“You’re stepping on my shadow, please back off,” she said.

Sun Yisheng / Nicky Harman

Fidelity, Fluency and Grace

By Eric Abrahamsen, published

I'm reading a book by 张翎 (Zhang Ling), a Chinese writer living in Canada, called Mail Order Bride, and have found two good terms so far. One is 思凡 (sīfán), meaning the longing that an immortal, monk or nun feels for the mortal world, and for the company of the opposite sex. The other is 信达雅 (xìndáyă), which represent the three proper principles of translation as laid out by 严复 (Yán Fù), a famous Chinese translator of the late Qing dynasty. indicates 'fidelity', 'fluency', and 'grace'. I was pleased to find this.

Comments

# 1.   

Fidelity, fluency and grace...

That's lovely. One of these days, we should do a feature on Yan Fu and his principles of translation.

Meanwhile, I often find myself mired in awkward and inarticulate infidelity.

 Cindy Carter, November 24, 2007, 6:39a.m.

# 2.   

Back on my short-lived translation blog, I adapted a synopsis of Chinese translation theories from Xie Tianzhen's Medio-Translatology.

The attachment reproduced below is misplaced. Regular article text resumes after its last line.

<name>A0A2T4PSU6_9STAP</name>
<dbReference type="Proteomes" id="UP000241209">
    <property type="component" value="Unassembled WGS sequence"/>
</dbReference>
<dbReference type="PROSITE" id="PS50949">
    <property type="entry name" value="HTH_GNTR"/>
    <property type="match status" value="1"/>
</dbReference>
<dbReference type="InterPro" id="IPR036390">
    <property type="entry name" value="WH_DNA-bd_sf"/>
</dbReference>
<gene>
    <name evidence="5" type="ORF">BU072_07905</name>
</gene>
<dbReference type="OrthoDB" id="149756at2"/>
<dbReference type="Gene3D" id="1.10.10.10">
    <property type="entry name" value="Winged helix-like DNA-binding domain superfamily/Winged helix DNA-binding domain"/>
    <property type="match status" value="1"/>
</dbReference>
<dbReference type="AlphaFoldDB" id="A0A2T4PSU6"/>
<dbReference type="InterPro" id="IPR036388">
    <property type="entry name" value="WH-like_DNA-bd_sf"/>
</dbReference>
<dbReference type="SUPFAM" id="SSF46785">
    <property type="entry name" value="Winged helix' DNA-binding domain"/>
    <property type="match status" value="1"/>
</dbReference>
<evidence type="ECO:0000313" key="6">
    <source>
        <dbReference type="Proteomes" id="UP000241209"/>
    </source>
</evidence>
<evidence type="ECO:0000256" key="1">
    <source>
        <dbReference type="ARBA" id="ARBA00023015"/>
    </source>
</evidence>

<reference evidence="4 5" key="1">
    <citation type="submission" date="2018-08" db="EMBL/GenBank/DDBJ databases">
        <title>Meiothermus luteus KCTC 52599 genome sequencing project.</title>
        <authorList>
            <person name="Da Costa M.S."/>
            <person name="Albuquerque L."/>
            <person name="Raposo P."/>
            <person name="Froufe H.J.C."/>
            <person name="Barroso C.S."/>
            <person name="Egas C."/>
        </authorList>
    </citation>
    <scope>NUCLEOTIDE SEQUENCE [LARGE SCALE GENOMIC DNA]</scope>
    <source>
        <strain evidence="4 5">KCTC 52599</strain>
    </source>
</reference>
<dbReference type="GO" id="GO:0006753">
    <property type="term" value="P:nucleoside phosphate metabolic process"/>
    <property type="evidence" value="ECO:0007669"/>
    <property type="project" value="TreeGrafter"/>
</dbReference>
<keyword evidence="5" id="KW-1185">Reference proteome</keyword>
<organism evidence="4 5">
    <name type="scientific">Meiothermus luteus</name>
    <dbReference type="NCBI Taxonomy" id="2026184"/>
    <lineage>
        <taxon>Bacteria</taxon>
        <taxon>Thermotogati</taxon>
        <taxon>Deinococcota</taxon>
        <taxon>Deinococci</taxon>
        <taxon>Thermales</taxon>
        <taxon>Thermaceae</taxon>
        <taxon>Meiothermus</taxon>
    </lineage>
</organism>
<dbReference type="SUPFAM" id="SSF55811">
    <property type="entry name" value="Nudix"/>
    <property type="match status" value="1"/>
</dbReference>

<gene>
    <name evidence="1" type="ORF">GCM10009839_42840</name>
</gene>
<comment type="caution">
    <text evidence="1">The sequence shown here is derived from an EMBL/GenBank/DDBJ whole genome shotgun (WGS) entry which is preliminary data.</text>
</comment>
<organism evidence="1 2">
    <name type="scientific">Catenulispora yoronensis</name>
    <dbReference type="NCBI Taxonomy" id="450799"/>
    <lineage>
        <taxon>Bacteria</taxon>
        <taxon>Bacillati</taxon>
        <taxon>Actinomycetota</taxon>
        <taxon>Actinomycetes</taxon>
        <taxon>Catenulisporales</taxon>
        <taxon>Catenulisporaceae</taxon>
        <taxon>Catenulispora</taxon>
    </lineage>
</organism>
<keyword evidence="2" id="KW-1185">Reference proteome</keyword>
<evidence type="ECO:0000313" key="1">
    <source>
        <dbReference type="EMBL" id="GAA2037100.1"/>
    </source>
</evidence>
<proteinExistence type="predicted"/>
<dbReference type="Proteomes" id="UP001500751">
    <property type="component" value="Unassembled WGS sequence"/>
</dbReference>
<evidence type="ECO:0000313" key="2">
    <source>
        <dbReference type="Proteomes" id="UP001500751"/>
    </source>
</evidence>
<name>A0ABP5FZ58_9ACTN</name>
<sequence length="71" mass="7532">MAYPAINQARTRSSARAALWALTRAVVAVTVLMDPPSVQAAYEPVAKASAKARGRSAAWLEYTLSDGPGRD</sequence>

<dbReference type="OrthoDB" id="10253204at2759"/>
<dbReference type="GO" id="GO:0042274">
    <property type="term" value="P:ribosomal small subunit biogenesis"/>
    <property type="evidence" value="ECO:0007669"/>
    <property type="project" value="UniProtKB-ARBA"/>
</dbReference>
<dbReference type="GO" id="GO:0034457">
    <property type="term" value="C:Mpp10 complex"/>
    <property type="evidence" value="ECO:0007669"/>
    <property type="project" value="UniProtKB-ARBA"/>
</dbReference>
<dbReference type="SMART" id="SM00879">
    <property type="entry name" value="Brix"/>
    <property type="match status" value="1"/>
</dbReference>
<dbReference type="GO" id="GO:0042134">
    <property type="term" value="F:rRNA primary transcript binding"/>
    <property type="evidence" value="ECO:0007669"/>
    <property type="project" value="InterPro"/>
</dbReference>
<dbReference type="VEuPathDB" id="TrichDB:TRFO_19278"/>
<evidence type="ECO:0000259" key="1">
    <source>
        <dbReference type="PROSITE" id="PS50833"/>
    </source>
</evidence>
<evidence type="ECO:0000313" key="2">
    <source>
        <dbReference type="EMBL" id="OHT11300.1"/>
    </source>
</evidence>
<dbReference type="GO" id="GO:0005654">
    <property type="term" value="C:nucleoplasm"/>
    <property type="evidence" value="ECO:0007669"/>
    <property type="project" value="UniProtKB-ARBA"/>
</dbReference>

Looking back over it, I notice that Fu Lei's analogy to copying a painting must be a reference to Zheng Banqiao's line "画到精神飘没处,更无真相有真魂" (which, incidentally, Feng Tang quotes in that interview that I have yet to post on Danwei - sorry, Eric).

JoelD, November 24, 2007, 7:51p.m.

# 3.   

Joel,

I wasn't able to access that link. Is your blog archive still up?

You never cease to amaze - translator, media watchdog, bilingual blogger and translation theorist - is it any wonder that Brendan, Eric and I are plotting to assassinate you?

We've talked about it mostly in jest, but still...I'd watch your back.

:-) Cindy

 Cindy Carter, November 28, 2007, 1:14a.m.

# 4.   

No worries. A Daoist monk on a mountain in Zhejiang told me that so long as the country remains divided, I cannot be killed.

The blog's blocked and needs to be proxied. It's just a copy of an earlier bokee blog that I abandoned after one of their many "upgrades". No big loss. There's an article here that does a much better job of discussing all the Chinese translation theories anyway.

JoelD, November 28, 2007, 11:06p.m.

# 5.   

I wasn't going to ASSASSINATE him, Cindy. Just break his translating hands. Make it look like an accident.

 Brendan, December 8, 2007, 4:14a.m.

# 6.   

In China, 信达雅 is almost synonymous with translation theory to a layman. It's actually similar to Tyler's three principles.

Paul King, December 13, 2007, 12:49a.m.

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